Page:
Nine months after the Second Amendment Foundation sued the Department of Justice and Bureau of Alcohol, Tobacco, Firearms and Explosives in federal court over ATF’s flip on how it regulates stabilizing braces on pistols, the DOJ and SAF jointly asked for a continuation of a stay in the legal action to allow processing of more than 211,000 public comments on a proposed rule on “Factoring Criteria for Firearms with Attached Stabilizing Braces.”
The process is expected to require more than four months.
Under the original proposal, guns with stabilizing braces would suddenly be regulated under the National Firearms Act the same as short-barreled rifles. That would require a special license and $200 fee for each firearm fitted with a brace. Without the special license and fee, guns fitted with the stabilizing braces would be illegal to own.
Back on May 4, the court granted an agreed motion for a stay, which was extended on June 15, after the defendants published the proposed rule in the Federal Register seeking public comment. The comment period was 90 days, during which time the agency was flooded with comments.
According to a Joint Status Report filed with the court, it will take more than 120 days for the DOJ to process all the responses. All parties agreed to the delay, according to SAF and have requested that they be allowed to file another Joint Status Report on or before Jan. 19, 2022.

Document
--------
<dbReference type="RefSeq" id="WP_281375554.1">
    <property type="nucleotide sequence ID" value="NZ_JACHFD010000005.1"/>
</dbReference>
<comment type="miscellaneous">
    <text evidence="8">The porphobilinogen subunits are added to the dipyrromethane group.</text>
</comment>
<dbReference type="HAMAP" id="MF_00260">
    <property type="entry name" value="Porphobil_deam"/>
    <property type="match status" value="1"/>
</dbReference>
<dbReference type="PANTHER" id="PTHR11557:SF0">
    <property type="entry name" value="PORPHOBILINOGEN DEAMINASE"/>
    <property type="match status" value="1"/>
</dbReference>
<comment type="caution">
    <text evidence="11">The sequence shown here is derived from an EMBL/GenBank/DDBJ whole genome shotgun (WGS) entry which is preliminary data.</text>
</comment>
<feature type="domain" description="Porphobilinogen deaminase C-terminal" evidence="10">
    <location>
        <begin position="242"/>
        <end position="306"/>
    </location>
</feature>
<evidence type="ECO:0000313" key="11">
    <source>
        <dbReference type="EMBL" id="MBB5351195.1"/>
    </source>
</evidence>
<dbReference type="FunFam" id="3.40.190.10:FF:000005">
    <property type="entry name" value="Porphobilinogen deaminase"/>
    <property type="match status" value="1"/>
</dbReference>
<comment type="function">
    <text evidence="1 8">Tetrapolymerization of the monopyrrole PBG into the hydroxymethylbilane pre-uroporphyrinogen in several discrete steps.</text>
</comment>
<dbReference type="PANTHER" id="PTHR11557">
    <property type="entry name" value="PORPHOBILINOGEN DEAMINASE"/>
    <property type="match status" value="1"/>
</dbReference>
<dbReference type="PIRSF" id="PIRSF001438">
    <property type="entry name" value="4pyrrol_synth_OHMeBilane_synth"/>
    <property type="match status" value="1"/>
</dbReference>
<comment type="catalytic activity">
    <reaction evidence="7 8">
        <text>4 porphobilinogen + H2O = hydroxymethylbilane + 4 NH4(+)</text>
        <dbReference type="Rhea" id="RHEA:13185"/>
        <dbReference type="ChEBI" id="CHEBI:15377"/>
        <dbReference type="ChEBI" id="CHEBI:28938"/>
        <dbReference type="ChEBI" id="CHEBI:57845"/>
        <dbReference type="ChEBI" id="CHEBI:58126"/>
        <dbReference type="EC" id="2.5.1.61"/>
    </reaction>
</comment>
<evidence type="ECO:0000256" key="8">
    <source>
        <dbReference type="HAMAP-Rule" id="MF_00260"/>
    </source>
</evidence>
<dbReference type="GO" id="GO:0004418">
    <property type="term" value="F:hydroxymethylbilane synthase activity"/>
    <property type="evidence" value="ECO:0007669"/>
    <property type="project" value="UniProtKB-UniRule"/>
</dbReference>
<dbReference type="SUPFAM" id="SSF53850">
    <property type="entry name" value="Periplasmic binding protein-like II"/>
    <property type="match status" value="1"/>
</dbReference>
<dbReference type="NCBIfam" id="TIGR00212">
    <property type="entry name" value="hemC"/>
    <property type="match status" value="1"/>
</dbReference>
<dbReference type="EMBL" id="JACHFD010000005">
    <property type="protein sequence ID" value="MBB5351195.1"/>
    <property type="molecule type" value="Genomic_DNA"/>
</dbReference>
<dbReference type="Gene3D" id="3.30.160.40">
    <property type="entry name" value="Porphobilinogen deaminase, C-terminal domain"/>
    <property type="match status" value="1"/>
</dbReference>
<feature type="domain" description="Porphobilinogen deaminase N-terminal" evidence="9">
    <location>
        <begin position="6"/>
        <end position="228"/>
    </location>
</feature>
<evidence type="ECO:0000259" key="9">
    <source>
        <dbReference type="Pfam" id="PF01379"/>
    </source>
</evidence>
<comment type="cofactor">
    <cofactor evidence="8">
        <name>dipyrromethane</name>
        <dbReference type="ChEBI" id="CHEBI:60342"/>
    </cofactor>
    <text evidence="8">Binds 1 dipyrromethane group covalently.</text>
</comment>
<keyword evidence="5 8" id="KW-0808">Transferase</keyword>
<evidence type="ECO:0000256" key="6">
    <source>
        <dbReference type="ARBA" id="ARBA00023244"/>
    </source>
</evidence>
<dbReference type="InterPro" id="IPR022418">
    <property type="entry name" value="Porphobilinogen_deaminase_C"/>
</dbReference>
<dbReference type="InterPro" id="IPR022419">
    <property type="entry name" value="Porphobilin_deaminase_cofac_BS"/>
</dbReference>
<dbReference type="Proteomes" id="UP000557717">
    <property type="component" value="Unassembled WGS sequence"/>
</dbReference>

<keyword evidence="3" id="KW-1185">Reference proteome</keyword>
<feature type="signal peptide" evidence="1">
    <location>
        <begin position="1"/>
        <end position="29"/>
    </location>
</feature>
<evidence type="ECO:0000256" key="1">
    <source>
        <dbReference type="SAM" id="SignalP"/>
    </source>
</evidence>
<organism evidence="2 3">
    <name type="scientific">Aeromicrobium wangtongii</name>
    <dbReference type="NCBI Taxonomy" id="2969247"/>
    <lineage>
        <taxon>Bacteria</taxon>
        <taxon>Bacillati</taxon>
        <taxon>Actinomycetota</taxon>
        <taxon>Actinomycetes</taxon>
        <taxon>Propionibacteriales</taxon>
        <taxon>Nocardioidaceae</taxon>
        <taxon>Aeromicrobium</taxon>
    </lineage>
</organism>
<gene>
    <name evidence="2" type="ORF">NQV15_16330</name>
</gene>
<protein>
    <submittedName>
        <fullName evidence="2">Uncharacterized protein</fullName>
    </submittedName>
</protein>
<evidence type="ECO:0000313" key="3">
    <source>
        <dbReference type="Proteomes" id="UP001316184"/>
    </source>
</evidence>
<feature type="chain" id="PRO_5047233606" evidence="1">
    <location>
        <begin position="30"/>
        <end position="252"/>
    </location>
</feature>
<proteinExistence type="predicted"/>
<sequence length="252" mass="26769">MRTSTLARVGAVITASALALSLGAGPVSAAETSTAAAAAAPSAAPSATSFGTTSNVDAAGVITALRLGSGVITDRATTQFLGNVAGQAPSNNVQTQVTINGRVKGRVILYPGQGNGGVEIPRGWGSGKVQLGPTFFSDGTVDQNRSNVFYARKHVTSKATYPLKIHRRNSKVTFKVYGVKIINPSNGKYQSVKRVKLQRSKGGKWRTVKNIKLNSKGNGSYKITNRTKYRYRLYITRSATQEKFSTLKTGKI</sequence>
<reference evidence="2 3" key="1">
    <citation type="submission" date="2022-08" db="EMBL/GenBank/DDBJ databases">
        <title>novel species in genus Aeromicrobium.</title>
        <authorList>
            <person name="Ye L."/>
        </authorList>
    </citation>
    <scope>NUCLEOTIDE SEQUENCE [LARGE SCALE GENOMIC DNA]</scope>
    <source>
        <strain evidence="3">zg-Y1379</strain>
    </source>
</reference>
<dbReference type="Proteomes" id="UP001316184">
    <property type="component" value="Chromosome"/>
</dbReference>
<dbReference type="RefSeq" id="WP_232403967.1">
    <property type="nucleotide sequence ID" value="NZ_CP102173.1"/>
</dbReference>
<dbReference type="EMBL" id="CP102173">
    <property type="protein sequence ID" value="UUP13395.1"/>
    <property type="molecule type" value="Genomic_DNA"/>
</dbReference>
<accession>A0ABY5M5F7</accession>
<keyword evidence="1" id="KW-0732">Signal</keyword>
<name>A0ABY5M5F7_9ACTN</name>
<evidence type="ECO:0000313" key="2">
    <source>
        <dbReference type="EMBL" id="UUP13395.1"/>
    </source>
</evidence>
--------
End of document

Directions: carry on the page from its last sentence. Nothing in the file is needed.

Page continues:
“Depending upon the DOJ’s final ruling,” said SAF founder and Executive Vice President Alan Gottlieb, “SAF reserves the right to amend the court filing to include provisions of the new rule.”
Joining in the SAF lawsuit were Rainier Arms, LLC and two disabled private citizens, Samuel Walley and William Green.
In addition to DOJ and ATF, the lawsuit also named acting ATF Director Regina Lombardo and Acting Attorney General Jeffrey Rosen, in their official capacities. The lawsuit was filed in U.S. District Court for the Northern District of Texas, Dallas Division. The case is known as SAF et. al. v. BATFE, et. al.
When SAF filed the lawsuit, Gottlieb acknowledged, “There are several issues at play in this case. It concerns the failure of the agencies and its officials to abide by long-established and Congressionally-mandated rulemaking requirements, threatening rights protected by the Second Amendment. Another issue is the question whether the Executive Branch has the authority to re-define stabilizing braces without approval of Congress. This is especially important to disabled persons because these devices were originally developed to benefit shooters with physical disabilities.”
However, stabilizing braces are now used by people with and without disabilities and more than 2 million have been sold, the lawsuit estimated.
In late August, SAF reminded gun owners about the original Sept. 8 deadline for comments. At the time, Gottlieb warned, “ATF wants to reclassify millions of stabilizing brace-equipped pistols by making them subject to the National Firearms Act. If that happens, current owners of such pistols would need to register their guns and pay a $200 tax on each one, or turn it in to the ATF, or take one of several other undesirable options.”